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How to buy tactical surveillance cameras

Using a tactical surveillance camera is a smart safety tactic all SWAT teams can deploy in a multitude of scenarios


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By Joseph J. Kolb, MA
P1 Contributor

SWAT teams face many challenges when confronted with a barricaded suspect or, even worse, a hostage situation. Human intelligence is often unreliable as the situation can be very fluid. Charging blindly into a tactical situation is never a smart choice.

The smart and safe tactic to locate suspects and hostages in real-time is by using a tactical surveillance camera. These are lightweight, functional and can be deployed in a multitude of scenarios.

The fluidity and uncertainty of tactical situations call for the deployment of this technology to preserve life and property. (AP Photo/Steve Helber)
The fluidity and uncertainty of tactical situations call for the deployment of this technology to preserve life and property. (AP Photo/Steve Helber)

Choosing a tactical surveillance camera is based on your agency’s need and funding source. What you first want to ascertain is what a camera unit can and can’t do. Failure to adequately research such a purchase can be costly. You want to eliminate unrealistic expectations.

PoliceOne columnist and retired Dallas Police Department Detective and SWAT team member Rich Emberlin suggests the following pre-purchase questions:

1. How functional is it?

SWAT equipment should be lightweight so the operator can carry it to the incident without getting exhausted in the process. It should also be durable to withstand the majority of tactical environments.

It should be a simple hand-held design with lenses of various lengths and functions to include a spatula to see under doors, flexible and articulating to see perhaps around corners, and a pole to see over walls or other high objects. A telescopic pole is suggested to be able to observe at a distance.

A good tactical camera kit should provide the operator with the ability to view the incident with different methods of holding the viewer. This can be through a monitor, the actual camera lens, or a wrist monitor. The latter can free up an operator’s hands to hold a weapon if necessary.

2. Is it wireless with a good battery life?

An operator needs to be agile and not have to maneuver around a cable. A new generation of cameras offers digital over the traditional analog, which offers a whole new wave of tactical opportunities such as increased transmission distance, clarity of image and more suitable to encryption.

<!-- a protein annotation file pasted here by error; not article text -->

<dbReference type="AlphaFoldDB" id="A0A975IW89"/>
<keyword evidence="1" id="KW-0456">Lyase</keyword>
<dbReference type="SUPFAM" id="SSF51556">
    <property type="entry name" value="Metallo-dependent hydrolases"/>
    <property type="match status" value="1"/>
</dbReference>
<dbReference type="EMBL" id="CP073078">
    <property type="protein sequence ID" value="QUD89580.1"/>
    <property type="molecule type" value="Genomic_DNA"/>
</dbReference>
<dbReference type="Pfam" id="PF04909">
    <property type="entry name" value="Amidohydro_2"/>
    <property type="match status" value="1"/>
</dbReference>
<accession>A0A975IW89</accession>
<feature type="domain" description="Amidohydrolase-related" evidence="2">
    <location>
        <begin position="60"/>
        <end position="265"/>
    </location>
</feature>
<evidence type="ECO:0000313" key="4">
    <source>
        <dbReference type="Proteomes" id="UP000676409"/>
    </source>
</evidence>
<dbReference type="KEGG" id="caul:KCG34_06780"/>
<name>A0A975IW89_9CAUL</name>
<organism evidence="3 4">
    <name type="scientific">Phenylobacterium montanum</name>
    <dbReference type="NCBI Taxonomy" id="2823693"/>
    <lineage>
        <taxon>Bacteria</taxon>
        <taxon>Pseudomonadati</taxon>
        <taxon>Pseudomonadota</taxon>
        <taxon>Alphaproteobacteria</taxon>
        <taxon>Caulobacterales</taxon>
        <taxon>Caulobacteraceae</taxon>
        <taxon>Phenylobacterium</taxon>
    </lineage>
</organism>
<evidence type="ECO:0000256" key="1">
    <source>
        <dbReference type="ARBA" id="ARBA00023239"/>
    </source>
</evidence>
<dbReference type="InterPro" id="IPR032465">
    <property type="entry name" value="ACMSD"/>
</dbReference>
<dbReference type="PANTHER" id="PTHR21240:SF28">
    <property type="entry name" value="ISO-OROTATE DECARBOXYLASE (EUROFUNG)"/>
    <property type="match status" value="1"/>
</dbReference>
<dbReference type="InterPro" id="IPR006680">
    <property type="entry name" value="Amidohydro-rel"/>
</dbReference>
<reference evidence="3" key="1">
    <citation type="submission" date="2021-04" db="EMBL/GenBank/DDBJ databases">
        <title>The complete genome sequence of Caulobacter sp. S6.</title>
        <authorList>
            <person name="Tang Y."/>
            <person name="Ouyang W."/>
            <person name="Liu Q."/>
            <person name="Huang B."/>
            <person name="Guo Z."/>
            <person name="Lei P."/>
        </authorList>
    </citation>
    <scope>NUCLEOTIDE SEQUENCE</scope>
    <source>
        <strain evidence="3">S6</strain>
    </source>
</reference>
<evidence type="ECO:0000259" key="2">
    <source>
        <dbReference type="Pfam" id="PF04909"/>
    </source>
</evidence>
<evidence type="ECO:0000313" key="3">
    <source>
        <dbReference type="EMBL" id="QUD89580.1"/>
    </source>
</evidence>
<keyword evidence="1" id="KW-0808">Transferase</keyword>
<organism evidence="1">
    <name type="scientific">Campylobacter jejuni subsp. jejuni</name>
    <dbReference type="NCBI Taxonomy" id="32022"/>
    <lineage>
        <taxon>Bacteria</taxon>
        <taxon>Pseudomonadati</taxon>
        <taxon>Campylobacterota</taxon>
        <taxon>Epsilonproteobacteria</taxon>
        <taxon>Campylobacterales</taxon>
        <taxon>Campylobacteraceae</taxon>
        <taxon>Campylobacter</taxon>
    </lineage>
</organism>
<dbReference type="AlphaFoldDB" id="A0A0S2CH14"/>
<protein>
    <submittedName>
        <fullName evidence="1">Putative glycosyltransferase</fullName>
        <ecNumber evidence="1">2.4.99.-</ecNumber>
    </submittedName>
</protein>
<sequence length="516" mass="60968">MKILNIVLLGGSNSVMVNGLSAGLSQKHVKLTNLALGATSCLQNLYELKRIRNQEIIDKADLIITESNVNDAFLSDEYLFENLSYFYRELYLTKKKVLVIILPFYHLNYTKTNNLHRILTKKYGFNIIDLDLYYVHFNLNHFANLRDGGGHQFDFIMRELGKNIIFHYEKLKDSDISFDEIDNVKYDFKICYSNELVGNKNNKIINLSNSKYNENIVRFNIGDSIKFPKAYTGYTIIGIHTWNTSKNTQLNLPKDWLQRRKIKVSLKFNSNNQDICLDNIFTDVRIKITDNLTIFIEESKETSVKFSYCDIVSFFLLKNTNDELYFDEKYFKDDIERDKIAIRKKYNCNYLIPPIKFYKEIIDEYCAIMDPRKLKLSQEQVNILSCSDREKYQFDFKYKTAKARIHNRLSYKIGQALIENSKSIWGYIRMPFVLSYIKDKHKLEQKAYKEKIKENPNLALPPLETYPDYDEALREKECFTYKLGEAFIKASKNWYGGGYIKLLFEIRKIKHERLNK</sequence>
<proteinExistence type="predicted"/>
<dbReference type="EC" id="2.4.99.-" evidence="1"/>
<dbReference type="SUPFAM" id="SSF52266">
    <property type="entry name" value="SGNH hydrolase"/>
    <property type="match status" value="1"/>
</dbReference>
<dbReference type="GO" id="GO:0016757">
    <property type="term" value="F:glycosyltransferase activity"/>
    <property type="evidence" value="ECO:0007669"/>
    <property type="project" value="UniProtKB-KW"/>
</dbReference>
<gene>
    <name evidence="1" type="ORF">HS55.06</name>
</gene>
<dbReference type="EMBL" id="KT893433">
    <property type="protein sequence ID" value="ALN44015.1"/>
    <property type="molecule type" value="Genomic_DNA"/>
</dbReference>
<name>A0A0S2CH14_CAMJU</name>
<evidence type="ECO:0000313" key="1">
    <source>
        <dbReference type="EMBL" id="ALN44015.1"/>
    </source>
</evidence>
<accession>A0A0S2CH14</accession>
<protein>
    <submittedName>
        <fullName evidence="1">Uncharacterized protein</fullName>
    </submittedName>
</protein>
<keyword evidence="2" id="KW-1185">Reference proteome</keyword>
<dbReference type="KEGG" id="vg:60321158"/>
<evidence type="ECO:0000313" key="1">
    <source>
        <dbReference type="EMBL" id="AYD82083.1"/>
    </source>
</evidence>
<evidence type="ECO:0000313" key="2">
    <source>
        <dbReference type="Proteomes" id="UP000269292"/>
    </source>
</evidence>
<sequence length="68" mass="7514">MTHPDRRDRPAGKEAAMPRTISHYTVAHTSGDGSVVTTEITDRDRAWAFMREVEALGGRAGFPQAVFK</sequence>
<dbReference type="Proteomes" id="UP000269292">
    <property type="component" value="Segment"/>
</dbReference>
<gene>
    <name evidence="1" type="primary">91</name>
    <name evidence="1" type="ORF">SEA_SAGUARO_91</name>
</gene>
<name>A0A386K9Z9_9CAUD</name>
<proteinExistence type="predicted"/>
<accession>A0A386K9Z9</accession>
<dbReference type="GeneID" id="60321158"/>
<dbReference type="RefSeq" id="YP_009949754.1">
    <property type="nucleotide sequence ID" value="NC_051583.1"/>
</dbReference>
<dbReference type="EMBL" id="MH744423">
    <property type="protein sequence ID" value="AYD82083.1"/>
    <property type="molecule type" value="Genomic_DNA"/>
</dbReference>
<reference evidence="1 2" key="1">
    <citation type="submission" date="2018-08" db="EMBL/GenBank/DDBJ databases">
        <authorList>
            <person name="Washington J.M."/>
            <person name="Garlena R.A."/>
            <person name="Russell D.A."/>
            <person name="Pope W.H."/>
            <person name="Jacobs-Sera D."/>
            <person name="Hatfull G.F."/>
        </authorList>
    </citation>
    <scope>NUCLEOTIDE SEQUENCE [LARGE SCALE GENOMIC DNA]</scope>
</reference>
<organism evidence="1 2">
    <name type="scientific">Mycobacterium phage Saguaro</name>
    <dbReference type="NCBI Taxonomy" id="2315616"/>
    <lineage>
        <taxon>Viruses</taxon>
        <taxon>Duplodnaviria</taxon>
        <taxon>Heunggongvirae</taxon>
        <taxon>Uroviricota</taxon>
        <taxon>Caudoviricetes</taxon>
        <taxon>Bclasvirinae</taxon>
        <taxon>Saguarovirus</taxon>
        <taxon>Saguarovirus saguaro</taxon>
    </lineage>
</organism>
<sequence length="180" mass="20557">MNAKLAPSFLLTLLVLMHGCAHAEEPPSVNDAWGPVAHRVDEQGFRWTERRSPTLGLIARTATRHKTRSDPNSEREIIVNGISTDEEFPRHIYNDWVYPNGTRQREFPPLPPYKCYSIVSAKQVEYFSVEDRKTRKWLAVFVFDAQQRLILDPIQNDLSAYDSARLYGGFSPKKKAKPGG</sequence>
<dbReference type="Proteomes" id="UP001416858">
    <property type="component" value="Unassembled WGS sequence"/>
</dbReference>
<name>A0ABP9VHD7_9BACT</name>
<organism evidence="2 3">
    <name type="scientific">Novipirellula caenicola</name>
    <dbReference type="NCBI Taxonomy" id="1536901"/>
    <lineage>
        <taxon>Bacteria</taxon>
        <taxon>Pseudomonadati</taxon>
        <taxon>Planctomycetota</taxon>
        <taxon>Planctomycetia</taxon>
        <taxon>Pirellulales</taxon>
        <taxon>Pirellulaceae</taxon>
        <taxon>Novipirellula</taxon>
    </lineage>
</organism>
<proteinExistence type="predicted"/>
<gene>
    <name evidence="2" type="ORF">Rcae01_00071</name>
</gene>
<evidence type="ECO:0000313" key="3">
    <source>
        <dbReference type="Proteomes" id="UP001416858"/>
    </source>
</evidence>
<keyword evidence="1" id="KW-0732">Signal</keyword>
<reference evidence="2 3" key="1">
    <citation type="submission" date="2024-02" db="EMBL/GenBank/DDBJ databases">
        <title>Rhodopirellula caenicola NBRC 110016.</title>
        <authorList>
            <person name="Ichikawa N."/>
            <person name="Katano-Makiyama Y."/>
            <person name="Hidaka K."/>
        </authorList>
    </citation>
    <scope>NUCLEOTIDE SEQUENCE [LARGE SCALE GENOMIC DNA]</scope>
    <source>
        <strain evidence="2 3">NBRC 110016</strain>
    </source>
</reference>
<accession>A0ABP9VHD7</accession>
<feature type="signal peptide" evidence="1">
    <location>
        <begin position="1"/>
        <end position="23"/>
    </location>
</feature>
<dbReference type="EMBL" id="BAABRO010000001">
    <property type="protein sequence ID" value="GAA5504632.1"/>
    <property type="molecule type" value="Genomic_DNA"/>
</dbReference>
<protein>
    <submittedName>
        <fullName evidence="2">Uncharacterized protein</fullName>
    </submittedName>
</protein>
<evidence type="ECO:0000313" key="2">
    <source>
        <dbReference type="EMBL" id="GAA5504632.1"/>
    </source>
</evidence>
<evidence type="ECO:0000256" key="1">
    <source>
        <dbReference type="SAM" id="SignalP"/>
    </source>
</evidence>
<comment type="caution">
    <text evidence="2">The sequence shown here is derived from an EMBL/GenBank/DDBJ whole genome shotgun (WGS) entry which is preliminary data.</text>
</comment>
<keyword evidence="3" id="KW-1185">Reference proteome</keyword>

3. Can it transmit what I'm looking at back to command post in real time?

Having real-time capability is critical. To maintain operational security having encryption capability is recommended. Hi-definition also enhances the clarity of the situation eliminating distortions that may adversely affect decision making. A thermal capability also can be of benefit to better locate a suspect and identify weapons with better clarity.

4. Can it be easily observed by a suspect putting myself and fellow officers at risk?

Concealment is supported by the design of the lenses and the operational training afforded the user.

5. Is it simple to operate?

The last thing an operator needs while surveilling a suspect is a complicated piece of equipment that diverts their attention. It should pretty much be limited to turning the unit on, choosing the appropriate lens, strategically deploying it, focusing, and looking at the LED screen for images. There should always be the balance between high-tech and function which does not compromise the mission.

6. How expensive is this type of equipment? 

New generations of digital models are surprisingly affordable. Depending on the attachments, the price range can be between $8,000 for a camera and pole attachment to $53,000 for an entire kit. This is where decisions need to be made based on needs, resources and risk aversion. Cameras have proven extremely effective in tactical situations and are indisputable assets to teams.

Funding streams for new equipment do exist. One of these is the Urban Area Security Initiative grants offered by the Department of Homeland Security.

Emberlin said that during his tenure with DPD he was able to obtain funding from private donors.

“I simply wrote a memo to the Chief of Police at the time, Chief David O. Brown, requesting permission to solicit private entities for funds that allowed us to collect approximately $105,000.00 for rifles that were badly needed for my unit,” he said.

The fluidity and uncertainty of tactical situations call for the deployment of this technology to preserve life and property, as well as mitigate unwarranted litigation.


About the Author
Joseph J. Kolb, MA, is the executive director for the Southwest Gang Information Center, master instructor for the New Mexico Law Enforcement Academy and instructor in the Criminal Justice program at Western New Mexico University.

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